You could point to any number of reasons why the red river shootout has always held a place among the marquee rivalry games in college football. However, since Bob Stoops and Mack Brown arrived at Oklahoma and Texas in the late 1990s, the game has ascended from one the sport's best to arguably its premier annual grudge match. The secret ingredient added by the two coaches: success.
For going on 15 years, these two squads have been playing for way more than pride. OU and Texas have combined for nine conference titles, two national championships and six appearances in the BCS title game since 1999. The early October date has traditionally added to the intrigue, as it's just about the time of year that the national picture is taking shape. The occasions when at least one of the rivals haven't harbored legitimate national title hopes have been few and far between.
But this year, not so much.
Brown and Stoops are undoubtedly touting their chances to their teams to work their way back into the hunt. Only the most sunny of optimists sporting burnt orange or crimson and cream actually buy that. Having already dropped conference home games, just winning the Big 12 feels like a tall order for both.
So throw out the usual "clash of the titans" or "rival playing spoiler" narratives. A better theme for this year is confidence. Specifically, who has more of it?
OU slogged through the first two games of the season, and the sloppiness eventually caught up with it in a disappointing loss to Kansas State that left Sooner Nation stewing. Based on OU's play last weekend versus Texas Tech, the defeat seemingly sharpened the Sooners' focus. It demonstrated a level of resiliency that should give OU fans some comfort with the 'Horns on deck. Of course, Stoops will be back in the line of fire should his team lay an egg Saturday in the Cotton Bowl.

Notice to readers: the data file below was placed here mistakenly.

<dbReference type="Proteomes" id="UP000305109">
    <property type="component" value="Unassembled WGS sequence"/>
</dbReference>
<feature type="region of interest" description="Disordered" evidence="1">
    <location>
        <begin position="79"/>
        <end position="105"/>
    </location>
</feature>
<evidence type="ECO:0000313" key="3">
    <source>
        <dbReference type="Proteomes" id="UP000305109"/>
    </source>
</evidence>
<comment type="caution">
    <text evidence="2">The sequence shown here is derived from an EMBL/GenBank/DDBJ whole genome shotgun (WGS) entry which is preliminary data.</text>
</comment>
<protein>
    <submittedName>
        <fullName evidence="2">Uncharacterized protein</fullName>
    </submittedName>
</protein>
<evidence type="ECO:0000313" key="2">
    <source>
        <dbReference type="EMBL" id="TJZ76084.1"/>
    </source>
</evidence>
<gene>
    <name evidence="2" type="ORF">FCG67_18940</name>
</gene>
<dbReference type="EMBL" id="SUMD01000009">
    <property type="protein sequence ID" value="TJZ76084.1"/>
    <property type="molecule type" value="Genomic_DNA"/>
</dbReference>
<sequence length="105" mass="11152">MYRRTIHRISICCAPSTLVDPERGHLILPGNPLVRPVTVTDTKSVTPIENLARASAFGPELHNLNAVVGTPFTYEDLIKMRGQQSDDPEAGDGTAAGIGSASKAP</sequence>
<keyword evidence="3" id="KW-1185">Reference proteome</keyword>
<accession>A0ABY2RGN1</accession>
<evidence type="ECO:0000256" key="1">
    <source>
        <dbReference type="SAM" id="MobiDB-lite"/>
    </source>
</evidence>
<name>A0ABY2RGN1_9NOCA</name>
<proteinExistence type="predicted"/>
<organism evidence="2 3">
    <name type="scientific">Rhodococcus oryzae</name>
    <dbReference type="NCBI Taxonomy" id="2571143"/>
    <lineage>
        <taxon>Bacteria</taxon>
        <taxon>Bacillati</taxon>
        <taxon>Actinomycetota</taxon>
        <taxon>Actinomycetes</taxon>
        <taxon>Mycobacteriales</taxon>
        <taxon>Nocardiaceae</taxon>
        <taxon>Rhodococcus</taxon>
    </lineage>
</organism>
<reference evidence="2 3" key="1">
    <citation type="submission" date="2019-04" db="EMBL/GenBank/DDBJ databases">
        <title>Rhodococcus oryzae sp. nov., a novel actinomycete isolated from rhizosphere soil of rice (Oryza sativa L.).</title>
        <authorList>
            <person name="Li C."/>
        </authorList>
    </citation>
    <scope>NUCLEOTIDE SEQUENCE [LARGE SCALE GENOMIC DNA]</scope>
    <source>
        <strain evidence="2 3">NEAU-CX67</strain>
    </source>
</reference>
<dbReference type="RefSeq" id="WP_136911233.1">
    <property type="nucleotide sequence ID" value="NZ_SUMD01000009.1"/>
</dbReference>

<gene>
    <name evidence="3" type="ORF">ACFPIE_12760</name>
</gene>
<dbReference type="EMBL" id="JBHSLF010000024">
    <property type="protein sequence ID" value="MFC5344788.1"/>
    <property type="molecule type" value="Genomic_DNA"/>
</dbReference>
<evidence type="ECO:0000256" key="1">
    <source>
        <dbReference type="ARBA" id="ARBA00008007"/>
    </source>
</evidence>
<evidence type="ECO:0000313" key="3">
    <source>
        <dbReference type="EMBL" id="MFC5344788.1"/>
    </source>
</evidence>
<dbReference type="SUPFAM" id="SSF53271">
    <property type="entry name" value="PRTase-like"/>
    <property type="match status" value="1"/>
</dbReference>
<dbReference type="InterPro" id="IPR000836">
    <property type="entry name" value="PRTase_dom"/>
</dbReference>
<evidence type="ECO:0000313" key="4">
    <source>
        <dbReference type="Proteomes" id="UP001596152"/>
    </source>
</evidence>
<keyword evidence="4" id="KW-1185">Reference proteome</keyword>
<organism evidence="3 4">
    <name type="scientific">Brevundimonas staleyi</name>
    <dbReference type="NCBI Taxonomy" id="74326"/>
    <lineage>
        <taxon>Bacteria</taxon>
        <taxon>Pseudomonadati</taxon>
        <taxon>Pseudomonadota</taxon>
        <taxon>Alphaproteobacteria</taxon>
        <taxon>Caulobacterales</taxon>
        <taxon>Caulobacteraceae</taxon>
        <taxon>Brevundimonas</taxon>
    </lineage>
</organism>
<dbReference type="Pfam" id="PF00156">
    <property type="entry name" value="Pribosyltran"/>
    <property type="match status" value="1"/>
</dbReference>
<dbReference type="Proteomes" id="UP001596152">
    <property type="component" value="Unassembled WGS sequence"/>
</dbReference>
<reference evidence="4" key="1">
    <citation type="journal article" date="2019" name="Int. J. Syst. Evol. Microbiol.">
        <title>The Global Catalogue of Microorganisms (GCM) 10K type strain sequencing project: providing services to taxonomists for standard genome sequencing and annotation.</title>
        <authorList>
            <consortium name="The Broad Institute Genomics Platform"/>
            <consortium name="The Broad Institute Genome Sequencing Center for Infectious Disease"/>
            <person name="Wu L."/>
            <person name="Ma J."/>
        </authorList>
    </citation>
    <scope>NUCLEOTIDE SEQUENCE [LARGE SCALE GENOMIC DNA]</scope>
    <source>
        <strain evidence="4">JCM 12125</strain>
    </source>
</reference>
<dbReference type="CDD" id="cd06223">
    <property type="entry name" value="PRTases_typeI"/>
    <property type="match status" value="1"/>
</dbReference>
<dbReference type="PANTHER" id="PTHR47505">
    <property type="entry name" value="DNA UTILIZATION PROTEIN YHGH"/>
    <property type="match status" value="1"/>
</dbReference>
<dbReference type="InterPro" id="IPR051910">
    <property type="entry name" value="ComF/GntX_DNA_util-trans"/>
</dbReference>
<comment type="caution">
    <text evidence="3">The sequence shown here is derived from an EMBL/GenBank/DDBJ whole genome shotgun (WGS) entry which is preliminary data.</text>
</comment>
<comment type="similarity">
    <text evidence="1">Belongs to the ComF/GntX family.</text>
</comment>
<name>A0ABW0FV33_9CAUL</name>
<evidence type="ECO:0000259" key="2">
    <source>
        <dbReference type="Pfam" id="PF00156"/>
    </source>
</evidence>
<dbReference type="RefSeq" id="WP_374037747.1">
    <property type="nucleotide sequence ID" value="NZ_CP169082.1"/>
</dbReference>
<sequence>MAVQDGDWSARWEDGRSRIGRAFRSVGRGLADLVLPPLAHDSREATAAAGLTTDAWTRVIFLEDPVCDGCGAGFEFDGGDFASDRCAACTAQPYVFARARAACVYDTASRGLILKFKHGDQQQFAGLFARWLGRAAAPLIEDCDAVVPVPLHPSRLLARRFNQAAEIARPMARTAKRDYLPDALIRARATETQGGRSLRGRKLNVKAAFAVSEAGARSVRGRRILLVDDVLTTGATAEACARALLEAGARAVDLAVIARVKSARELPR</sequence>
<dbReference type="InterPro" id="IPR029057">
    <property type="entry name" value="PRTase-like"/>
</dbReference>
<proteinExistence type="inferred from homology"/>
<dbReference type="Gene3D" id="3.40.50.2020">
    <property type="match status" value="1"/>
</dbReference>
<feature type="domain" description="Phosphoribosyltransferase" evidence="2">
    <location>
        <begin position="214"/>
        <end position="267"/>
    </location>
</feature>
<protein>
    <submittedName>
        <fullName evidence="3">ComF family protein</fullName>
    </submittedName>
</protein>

Now, it's the Longhorns who are dealing with the deflation of an emotional loss. Spirits were deservedly high around Austin heading into last weekend's match-up with West Virginia, as the 'Horns had just gone on the road for a quality win over a solid Oklahoma State team. The Mountaineers, however, took down Texas in a highly charged atmosphere at DKR – the kind of defeat that frequently comes with a hangover.
Forget schemes and shaking up the depth chart. For now, Brown's greatest challenge looks to be re-instilling the confidence in his team that it had before stumbling last weekend. In particular, his heralded D has been one of the biggest busts in college football this year and needs to get its groove back.
This game presents a number of compelling physical match-ups, from Texas trying to exploit a thin OU defensive line to the Sooners scheming to keep UT's talented pass rushers at bay. Those kinds of questions offer everyone involved a nice little illusion of control over the outcome of the 2012 Red River Shootout.
Unfortunately for the control freaks, the winner of Saturday's game probably won't hinge on a zone blitz or blocking scheme, though, but rather the confidence of the players doing the blitzing and blocking. Best of luck planning for that.